Tuesday, November 26, 2013

Life with Fred & Lucy, Part 6: Don't Break the Baby

                            Baby Lucy, the youngest of the siblings                                           
Okay, from the first five episodes, I’m guessing that you’ve figured out that my siblings and I were a wild bunch of tots. On the few occasions that we had free time to ourselves to play, we played hard and sometimes dangerously.

To set up the scene of where we did most of our playing, I’ll tell you about my father’s storeroom. Except for our kitchen, the living room and the bedrooms were on the second floor of our two-storied home. What was originally the living room on the first floor was now being used for stock. My father had boxes and boxes of can food lined up in neat rows that took up the entire room. There were small walkways between the aisles. The boxes were stacked almost to the ceiling.
 Get the picture? My siblings and I had our own Himalayan mountain range to explore
I was seven years old and Lucy was only six months old when my father bought the store. My job was to watch over my little sister. In the old days, no one wore helmets or knee pads.
                           Michael, Lucy, Mom and Jane in background                                                
Kids back in the old days, played hard and fast without worrying about the scrapes and bumps that come naturally with childhood. We were survivors; we loved adventure. By the time that Lucy was three years old, I took on the responsibility and job of teaching  Lucy how to have fun via mountain climbing with her crazy siblings.
My parents were so busy in the store that they had no idea what the hell we were doing. They assumed, wrongly, that we were maybe playing hide and seek in that big old stock room. Ha!
Jane who was nine and Michael who was five at the time would climb the boxes until they reached the very top; only a few feet from the twelve foot ceiling. They would then pull up  Lucy as I pushed her from below. Once we were all on the top of the stacks, we began to jump (I kid you not) from one stack of boxes to another.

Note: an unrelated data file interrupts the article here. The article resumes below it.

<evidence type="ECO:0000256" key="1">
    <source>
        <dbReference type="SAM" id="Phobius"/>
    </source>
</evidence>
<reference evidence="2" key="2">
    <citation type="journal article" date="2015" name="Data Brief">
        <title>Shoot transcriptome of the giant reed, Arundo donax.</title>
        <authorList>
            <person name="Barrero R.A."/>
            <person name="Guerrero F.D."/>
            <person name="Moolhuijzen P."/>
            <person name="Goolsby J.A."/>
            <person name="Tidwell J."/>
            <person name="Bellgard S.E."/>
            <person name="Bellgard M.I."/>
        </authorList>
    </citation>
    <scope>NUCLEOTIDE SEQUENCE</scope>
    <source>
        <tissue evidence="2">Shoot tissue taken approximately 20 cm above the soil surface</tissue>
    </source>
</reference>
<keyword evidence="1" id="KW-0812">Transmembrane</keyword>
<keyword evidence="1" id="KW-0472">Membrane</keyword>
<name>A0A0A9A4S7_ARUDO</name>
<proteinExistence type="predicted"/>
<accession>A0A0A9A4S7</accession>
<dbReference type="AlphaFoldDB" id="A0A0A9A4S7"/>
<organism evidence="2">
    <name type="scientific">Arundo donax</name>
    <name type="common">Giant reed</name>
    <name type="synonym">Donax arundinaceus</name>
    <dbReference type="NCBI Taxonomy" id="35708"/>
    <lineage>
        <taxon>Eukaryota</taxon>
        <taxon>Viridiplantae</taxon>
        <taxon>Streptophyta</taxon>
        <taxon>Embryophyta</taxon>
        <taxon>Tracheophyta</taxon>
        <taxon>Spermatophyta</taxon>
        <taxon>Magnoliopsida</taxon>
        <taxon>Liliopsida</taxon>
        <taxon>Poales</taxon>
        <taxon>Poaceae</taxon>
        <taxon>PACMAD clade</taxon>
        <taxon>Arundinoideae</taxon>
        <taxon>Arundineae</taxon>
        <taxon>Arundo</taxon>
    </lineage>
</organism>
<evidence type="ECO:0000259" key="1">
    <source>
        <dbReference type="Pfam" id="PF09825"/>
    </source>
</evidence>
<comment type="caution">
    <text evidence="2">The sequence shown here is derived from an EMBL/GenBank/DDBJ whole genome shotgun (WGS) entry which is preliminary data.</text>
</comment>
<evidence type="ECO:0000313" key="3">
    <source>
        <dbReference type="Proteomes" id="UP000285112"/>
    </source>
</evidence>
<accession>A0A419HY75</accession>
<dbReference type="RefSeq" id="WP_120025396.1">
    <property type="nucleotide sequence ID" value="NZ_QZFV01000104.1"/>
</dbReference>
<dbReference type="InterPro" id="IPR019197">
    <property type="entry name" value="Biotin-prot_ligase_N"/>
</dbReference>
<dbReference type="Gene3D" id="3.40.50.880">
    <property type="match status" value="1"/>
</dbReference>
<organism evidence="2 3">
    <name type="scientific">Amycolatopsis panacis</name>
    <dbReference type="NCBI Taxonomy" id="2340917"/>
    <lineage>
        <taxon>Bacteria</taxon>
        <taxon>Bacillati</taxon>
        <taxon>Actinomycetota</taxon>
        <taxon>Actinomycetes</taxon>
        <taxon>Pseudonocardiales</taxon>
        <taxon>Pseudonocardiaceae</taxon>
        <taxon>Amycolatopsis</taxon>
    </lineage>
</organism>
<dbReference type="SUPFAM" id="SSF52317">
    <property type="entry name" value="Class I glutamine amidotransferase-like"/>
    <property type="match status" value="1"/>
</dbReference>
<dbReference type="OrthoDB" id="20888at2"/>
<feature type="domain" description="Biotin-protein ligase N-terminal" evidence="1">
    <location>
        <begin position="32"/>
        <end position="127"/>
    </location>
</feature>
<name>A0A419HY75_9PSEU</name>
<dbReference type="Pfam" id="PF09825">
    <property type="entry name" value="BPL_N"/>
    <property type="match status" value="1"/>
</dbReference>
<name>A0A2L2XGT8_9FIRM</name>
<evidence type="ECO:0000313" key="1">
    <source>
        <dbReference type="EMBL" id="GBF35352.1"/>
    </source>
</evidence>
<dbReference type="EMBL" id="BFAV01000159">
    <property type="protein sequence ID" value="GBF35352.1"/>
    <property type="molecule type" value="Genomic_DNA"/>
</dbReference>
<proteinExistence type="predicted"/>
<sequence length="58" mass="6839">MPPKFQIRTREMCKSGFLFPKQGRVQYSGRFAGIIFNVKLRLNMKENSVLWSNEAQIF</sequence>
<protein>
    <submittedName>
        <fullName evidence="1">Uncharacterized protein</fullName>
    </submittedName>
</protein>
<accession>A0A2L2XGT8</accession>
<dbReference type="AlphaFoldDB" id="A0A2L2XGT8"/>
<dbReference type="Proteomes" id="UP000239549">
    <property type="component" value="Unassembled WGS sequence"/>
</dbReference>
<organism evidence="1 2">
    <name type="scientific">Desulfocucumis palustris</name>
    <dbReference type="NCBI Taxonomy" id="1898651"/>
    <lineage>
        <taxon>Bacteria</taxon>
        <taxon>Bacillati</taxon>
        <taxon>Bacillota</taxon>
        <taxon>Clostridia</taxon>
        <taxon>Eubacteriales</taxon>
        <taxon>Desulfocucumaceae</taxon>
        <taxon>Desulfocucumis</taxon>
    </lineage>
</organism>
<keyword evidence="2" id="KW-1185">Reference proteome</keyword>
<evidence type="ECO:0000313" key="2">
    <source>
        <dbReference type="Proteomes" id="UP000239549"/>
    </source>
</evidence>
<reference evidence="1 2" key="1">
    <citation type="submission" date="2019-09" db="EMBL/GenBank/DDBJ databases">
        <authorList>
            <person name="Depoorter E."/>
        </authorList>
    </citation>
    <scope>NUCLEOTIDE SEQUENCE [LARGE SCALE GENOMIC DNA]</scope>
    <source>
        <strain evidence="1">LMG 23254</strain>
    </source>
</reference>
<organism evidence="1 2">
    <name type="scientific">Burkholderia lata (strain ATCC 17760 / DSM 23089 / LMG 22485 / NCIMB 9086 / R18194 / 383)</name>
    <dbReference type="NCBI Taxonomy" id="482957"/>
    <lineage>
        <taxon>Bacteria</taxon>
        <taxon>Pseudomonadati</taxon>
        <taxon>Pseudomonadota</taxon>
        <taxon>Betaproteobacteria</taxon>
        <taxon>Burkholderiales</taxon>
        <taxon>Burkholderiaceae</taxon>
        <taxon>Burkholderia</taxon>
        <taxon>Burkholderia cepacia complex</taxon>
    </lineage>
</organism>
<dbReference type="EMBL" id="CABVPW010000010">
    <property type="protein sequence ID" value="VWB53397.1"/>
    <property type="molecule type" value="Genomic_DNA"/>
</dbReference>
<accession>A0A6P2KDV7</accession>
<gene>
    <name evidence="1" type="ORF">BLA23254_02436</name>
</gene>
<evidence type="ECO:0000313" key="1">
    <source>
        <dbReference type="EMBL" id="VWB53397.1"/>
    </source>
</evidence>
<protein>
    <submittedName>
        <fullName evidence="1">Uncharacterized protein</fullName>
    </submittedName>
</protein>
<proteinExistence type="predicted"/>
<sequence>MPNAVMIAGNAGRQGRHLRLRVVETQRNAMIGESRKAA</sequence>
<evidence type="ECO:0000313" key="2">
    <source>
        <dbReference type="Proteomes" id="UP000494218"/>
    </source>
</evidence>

God must have had his entire army of Guardian Angels watching us crazy kids as we risked limbs, and most likely our lives, jumping the entire length of the room; stack to stack. We never did fall or drop the baby, but our days of mountain climbing ended one day after my father walked into the stock room. Look at the picture above. My father had that same expression as he caught me in the act of passing Lucy over to Jane's side of the mountain.
“What the %*#@* are you goofballs doing? You’re going to #%**@# break that baby. GET DOWN, NOW!!!
Needless to say, I received a spanking and lengthy speech from mom, which in my opinion was worse than the spanking.
We were banned from the stock room; unable to climb the Himalayans. But, it wasn't the end of our adventure. We kids were rather resourceful when it came to our play; resourceful and dangerous. My parents, always busy in the store, never learned about us playing firemen on the roof of our first floor addition.



  1. I am so happy that you're sharing all this with the world, Marie!

  2. I am so glad that you are sharing your childhood stories with the world, Marie.

  3. I am so glad that you are sharing your childhood stories with the world, Marie.

    1. Thank you Mieke. I appreciate your support. Things were different back then; we were more reckless; brave and crazy. I've often wondered if that is why the space program began with our generation. People are so afraid of adventure these days.